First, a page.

Friday, April 07, 2017

My Day in Court

 California statute requires one day or one trial every 12 months as far as jury duty goes. So on Sunday night I call in to see if I am needed... No... Yea.. Monday I make the same evening call... Not needed on Tuesday. I repeat this process the next two nights. Thursday I call in.... I am told to report at 7:45 am on Friday. Damn. One more day and I would have served my time without leaving my phone.
So Friday... frikin' FRIDAY at 8:00 am, in the jury assembly room at the Van Nuys Superior Court building in Van Nuys, we unfortunate participants, have jury duty orientation. This consists of a video telling me what a wonderful service I am about to perform for the State of California.  I am not swayed.
At the end of the video, a nice young Woman comes to a podium with a  wireless microphone.  She repeats this same speech every morning, 5 days a week as a career. It is a pleasant "reading" but the freshness of the script has run its course. She will say the words, "Any questions" every few seconds for the rest of the orientation. 
She starts repeating most of the information we just had to sit through.  I am thinking that if we have to be reminded of what we just heard moments before, maybe we do not have the brain capacity to serve on a jury.  None the less we listen to her "sort of".  I see several people texting covertly, and one old man continues to glance at his LA Times, or he was nodding off it was hard to tell.  
The nice woman gets to the part about "postponements and excuses not to serve". I was not listening very closely. None of this section applies to me, because if I could come up with an excuse that worked I wouldn't be sitting here this time of the morning. 
The woman says, "If you are over 70 and have a medical condition, you must state the condition on line 7 of the form...".  At that moment some man  in the middle of the room almost shrieks, "Wow. Unbelievable"
This stops the process in its tracks.  The lady turns to the man as if she had not understood the questions.  
He says, "Possum"
She repeats, "Possum"
Now the jury room of the Van Nuys Superior court house is located on the ground floor with plenty of windows. It is not a bad view of old trees and official buildings. It is not however, a place that seems to inspire creativity.  I guess I would call it an institutional environment.  It is easy to get distracted by the people walking on the sidewalk through the trees. No one is just enjoying the stroll. Everyone on this property has some legal reason to be there.  As I watched people make their way past the window I played a game in my mind.  The game is called "Lawyer, Planiff, Defendant".  As quickly as the people passed by was all the time I had to cast them (the movie in my head) as a lawyer, planiff or defendant in some Superior Court drama to come.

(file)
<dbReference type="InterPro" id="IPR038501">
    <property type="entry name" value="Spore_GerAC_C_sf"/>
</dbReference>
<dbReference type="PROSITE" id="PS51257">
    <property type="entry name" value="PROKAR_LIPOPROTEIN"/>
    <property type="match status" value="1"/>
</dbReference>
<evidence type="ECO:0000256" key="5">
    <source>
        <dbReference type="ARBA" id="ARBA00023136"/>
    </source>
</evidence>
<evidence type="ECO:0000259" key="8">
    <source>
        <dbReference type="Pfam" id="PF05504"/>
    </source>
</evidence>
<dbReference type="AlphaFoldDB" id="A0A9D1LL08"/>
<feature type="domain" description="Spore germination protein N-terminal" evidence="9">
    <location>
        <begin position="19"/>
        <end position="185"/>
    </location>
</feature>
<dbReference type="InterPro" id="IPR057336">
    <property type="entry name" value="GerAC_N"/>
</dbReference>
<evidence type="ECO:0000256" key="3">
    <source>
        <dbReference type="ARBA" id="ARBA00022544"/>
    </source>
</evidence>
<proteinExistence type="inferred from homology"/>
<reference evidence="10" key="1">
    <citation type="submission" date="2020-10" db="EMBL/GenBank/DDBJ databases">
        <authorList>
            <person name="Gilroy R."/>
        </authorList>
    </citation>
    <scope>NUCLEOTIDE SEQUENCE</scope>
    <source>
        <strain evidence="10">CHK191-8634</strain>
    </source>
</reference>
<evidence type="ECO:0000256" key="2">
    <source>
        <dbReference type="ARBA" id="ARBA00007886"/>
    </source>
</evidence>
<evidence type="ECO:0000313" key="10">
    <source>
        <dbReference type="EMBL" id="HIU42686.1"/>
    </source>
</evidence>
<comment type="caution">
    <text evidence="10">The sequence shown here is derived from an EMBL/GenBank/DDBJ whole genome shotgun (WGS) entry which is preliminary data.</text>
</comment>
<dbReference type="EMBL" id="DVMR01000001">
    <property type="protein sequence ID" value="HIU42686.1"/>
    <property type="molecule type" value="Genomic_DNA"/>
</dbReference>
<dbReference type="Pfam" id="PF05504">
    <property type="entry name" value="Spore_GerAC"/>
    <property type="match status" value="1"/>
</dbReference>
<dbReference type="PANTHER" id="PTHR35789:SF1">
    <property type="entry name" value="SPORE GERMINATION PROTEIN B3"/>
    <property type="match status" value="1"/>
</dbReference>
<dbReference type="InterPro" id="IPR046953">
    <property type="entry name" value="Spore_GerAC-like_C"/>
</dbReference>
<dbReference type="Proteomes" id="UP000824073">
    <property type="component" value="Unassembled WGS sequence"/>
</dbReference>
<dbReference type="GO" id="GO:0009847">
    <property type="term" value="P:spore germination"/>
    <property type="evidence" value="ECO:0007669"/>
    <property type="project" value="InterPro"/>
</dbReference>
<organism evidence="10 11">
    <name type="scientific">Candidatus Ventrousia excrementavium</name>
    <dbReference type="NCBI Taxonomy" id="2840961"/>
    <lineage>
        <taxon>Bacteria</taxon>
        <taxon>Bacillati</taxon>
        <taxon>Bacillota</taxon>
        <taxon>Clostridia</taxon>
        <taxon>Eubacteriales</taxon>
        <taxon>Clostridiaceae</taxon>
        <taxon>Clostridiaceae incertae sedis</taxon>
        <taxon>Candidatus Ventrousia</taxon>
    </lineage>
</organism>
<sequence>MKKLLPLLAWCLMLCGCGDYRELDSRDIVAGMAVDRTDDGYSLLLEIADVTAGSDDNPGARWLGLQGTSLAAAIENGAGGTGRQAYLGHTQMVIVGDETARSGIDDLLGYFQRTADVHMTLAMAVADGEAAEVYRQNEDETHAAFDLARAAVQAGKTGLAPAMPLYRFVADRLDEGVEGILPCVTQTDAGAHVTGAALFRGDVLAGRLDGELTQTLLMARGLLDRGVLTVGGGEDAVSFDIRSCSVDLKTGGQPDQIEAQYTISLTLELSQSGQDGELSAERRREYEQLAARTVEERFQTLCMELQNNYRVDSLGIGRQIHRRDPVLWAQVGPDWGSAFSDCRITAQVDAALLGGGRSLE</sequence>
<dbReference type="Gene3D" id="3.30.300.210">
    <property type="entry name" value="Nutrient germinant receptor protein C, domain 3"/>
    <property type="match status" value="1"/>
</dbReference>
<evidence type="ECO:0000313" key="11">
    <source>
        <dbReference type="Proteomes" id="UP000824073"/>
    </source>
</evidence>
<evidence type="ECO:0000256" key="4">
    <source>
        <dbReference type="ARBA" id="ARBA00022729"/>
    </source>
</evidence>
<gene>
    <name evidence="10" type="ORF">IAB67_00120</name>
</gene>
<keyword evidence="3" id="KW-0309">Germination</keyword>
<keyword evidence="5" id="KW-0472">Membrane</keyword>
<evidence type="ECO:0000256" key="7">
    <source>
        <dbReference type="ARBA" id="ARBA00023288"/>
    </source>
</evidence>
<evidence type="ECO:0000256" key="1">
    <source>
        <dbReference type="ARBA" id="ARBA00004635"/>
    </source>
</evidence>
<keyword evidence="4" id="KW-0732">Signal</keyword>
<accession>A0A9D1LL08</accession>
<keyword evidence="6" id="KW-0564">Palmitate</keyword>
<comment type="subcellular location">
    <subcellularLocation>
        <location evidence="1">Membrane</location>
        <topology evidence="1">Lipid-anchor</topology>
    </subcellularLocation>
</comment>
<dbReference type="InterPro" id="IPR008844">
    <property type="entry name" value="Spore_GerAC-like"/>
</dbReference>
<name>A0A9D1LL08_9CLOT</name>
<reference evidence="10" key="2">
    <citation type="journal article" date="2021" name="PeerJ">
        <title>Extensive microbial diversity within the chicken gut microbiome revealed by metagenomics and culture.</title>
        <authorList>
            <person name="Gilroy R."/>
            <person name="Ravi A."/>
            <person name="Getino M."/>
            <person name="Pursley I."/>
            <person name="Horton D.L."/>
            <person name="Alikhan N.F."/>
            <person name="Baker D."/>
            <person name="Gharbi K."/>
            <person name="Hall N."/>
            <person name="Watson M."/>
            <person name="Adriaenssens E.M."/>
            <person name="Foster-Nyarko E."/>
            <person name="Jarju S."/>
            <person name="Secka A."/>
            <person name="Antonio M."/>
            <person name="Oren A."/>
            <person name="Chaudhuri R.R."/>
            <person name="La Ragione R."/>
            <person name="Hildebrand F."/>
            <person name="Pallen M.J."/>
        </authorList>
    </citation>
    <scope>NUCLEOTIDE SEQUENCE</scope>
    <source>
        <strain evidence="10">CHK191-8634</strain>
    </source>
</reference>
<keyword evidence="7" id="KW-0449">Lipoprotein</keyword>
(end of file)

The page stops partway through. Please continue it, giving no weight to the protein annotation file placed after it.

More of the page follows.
I am sure that is exactly what the man was doing when he said, "Possum." For indeed now everyone in the jury room is looking at a very large possum peering into our window.  As an indicator of the boredom factor people began to act like they had never seen an animal off -leash and ungroomed.
No one is listening to the jury Woman, everyone is giggling at a possum like it was a giraffe giving birth.  In fact the jury woman herself has moved closer to the window to see the possum. She is able to continue repeating the speech while clearly expressing more interest in the possum. Just as everyone in the room had taken their seats convinced the possum show was over, the jury woman says, "I think that is security trying to get the possum."
Indeed the cops had shown up to arrest the possum. Perhaps for trespassing, I suppose. Or maybe for being out after possum curfew.  Whatever the charge it became difficult to subdue the possum. The possum refused to obey verbal commands, and was already down on the ground.  I am sure their Smith and Wesson handcuffs do not ratchet down to possum size.  
Before too long the possum decided to take it on the lam and took off to parts unknown. It was back to the boredom of civic duty.
Soon we were called to various courts and the process began.  Since we were admonished not to talk about the case, and we were not allowed to take any photos, you'll have to take my word for all of this.  However, I can tell you with complete candor that the Possum was the highlight of my day in court.
As you were,


P. Grecian said...

The possum was an important part of that session, in fact, the most important part, because, as any attorney will tell you, possum session is nine tenths of the law.

Roy said...

Jay, Perry Mason has been trying to reach you for past three days.

cwalter said...

Loved the possum story. Also now that I'm 70+, no jury duty!